Isn't "assuming a life span of 3.5 years " for an iOS device optimistic? Typical mobile phones have a life of 18 months and iPhone users more often than not upgrade to the next version of iPhone immediately on release (my assumption, I don't have data for this :)). May be a weighted average based on the device sales would make more sense? With iPods and iPads having a longer life than iPhones…

    • asymco

      Since most subsidies are indexed on a 24 month time frame I assume this is an industry norm for what users are likely to tolerate. Using the 3.5 year time frame is stretching the life of the device to a secondary market. These are conservative numbers.

      If we switch to a 24 mo. lifetime the rev/yr/user increases to over $250.

      • Gourav

        OK makes sense 🙂 I guess I should have mentioned "pessimistic"

      • I upgrade my iPhone every time a new one comes out (early adopter), BUT each of my old ones is still in use by friends (3G and 3GS), so that average lifespan estimate makes sense.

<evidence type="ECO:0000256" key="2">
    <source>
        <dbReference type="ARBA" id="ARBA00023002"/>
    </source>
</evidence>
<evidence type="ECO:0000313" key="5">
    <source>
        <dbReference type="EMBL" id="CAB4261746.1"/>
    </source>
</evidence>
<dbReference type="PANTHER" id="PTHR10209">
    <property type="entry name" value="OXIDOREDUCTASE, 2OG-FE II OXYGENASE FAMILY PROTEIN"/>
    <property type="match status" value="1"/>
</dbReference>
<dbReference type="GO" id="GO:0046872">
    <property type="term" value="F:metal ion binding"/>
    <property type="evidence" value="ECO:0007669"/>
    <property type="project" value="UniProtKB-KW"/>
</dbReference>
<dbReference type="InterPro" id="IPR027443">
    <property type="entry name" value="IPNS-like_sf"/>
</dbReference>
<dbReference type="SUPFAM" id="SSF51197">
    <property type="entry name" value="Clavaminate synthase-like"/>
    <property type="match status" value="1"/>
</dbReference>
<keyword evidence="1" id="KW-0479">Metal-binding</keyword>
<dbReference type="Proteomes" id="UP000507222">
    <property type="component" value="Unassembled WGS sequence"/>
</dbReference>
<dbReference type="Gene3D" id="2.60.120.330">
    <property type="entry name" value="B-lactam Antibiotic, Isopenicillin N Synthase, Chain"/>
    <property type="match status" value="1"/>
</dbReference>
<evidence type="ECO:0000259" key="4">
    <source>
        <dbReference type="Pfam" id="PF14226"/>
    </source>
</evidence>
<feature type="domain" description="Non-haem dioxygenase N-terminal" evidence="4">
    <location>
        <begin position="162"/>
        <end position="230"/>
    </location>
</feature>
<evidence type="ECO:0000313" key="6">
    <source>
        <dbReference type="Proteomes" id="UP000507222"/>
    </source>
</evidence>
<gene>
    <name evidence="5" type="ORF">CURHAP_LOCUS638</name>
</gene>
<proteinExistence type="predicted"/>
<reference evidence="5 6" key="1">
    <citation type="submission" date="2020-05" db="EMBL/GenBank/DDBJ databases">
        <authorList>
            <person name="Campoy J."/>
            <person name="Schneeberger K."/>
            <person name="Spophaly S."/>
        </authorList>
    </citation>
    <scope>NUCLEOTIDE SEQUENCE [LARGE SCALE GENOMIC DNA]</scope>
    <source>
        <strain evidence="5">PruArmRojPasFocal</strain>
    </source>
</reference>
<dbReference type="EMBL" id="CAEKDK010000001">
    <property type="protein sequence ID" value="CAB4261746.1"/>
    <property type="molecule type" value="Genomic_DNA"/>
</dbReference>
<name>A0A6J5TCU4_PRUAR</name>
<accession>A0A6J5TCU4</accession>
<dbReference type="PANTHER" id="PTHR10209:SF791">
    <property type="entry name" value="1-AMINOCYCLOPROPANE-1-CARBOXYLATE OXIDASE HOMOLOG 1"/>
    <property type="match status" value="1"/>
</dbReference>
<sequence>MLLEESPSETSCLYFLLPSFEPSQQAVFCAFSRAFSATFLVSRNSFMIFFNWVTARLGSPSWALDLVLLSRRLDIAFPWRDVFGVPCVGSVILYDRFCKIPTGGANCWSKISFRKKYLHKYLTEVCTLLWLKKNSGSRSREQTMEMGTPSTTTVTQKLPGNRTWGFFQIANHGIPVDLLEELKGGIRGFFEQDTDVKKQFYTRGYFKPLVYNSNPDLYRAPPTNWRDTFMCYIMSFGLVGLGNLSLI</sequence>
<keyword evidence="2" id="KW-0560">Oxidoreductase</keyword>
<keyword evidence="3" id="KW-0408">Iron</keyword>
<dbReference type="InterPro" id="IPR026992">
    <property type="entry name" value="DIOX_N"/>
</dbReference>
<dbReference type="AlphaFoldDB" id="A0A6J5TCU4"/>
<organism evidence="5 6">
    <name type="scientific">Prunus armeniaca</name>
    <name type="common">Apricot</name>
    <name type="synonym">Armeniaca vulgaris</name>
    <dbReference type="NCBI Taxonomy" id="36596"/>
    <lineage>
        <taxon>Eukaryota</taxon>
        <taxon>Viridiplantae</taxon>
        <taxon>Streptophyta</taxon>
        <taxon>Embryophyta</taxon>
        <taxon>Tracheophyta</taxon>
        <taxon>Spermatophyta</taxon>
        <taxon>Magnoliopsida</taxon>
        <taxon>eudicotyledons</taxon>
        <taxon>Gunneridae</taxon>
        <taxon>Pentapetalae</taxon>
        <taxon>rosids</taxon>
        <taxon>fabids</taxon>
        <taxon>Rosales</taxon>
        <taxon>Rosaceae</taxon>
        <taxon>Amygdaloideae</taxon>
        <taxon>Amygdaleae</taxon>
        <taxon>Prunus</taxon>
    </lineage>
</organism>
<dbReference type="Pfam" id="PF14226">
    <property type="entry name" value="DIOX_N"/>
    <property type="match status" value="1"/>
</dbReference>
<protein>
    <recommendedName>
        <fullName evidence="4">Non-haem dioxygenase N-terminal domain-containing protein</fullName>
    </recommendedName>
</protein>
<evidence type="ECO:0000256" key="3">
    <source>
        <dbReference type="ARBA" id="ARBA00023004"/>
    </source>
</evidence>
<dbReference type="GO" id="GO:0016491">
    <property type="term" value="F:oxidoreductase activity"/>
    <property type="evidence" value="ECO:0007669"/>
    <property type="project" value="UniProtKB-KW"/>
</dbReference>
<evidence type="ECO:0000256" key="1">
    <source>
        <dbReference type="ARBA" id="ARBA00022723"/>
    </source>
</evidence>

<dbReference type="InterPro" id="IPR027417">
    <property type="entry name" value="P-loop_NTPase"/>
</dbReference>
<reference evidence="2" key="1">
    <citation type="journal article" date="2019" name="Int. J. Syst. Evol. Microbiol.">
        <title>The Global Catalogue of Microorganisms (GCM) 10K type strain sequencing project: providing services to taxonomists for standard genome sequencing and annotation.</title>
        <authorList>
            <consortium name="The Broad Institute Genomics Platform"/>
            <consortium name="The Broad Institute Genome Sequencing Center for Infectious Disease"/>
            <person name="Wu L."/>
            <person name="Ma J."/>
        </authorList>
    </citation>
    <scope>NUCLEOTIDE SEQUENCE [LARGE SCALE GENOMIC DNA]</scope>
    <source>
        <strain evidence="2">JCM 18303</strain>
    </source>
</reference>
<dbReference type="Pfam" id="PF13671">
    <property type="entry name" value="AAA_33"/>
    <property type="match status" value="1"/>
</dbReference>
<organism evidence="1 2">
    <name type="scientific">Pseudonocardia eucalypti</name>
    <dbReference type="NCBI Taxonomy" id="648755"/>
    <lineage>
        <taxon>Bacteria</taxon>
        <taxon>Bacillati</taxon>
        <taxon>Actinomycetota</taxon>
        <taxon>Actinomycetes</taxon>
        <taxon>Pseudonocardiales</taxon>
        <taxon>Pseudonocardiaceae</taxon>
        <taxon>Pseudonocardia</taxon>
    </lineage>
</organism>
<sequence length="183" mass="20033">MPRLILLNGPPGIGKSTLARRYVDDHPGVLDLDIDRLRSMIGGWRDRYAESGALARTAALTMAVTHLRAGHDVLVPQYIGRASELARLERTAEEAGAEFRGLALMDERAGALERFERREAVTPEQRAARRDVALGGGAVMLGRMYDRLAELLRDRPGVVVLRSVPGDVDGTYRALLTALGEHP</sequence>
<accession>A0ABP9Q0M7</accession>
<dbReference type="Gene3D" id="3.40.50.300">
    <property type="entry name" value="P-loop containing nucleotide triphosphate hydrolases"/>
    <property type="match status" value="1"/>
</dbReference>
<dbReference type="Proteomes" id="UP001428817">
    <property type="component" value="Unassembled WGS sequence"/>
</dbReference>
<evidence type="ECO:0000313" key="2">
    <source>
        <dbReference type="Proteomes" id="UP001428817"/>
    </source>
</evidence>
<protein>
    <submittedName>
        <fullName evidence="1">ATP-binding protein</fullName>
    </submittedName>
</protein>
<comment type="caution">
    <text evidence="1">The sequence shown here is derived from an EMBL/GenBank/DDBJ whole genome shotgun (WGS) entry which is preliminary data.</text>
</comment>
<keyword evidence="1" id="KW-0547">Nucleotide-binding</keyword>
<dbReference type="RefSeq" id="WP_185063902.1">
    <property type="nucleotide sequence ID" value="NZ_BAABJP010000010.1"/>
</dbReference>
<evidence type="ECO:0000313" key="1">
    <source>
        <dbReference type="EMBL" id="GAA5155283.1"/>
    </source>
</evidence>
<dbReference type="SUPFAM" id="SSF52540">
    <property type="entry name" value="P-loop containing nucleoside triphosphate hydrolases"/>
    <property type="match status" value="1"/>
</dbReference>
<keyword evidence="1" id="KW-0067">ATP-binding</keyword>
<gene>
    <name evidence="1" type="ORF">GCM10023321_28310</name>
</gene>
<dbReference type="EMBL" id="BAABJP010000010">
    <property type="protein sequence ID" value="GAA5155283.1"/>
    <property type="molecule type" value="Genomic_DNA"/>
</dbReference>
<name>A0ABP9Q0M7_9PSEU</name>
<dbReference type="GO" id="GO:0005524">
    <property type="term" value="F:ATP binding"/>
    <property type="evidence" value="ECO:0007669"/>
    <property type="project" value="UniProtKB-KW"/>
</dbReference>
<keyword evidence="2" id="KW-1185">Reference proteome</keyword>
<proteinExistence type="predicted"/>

What likely forces the phone out of service is either a battery that won't hold a charge, or the device can't be upgraded to the latest OS anymore, but still there are still those who may not care (late majority and laggards. See must-see TED Talk by Simon Sinek. 🙂

      • ScottyRad

        Simon Sinek's TED Talk (and book, Start With Why) is an excellent companion to the talk about Apple, and I think really effectively helps explain why Apple has succeeded while other companies that have as many resources opportunities have not (see Microsoft Zune etc.). Horace, if you haven't, you should definitely check it out!

      • cjackson

        Just watched that TED talk and it was mind-blowing. Highly recommended.

      • tom_thompson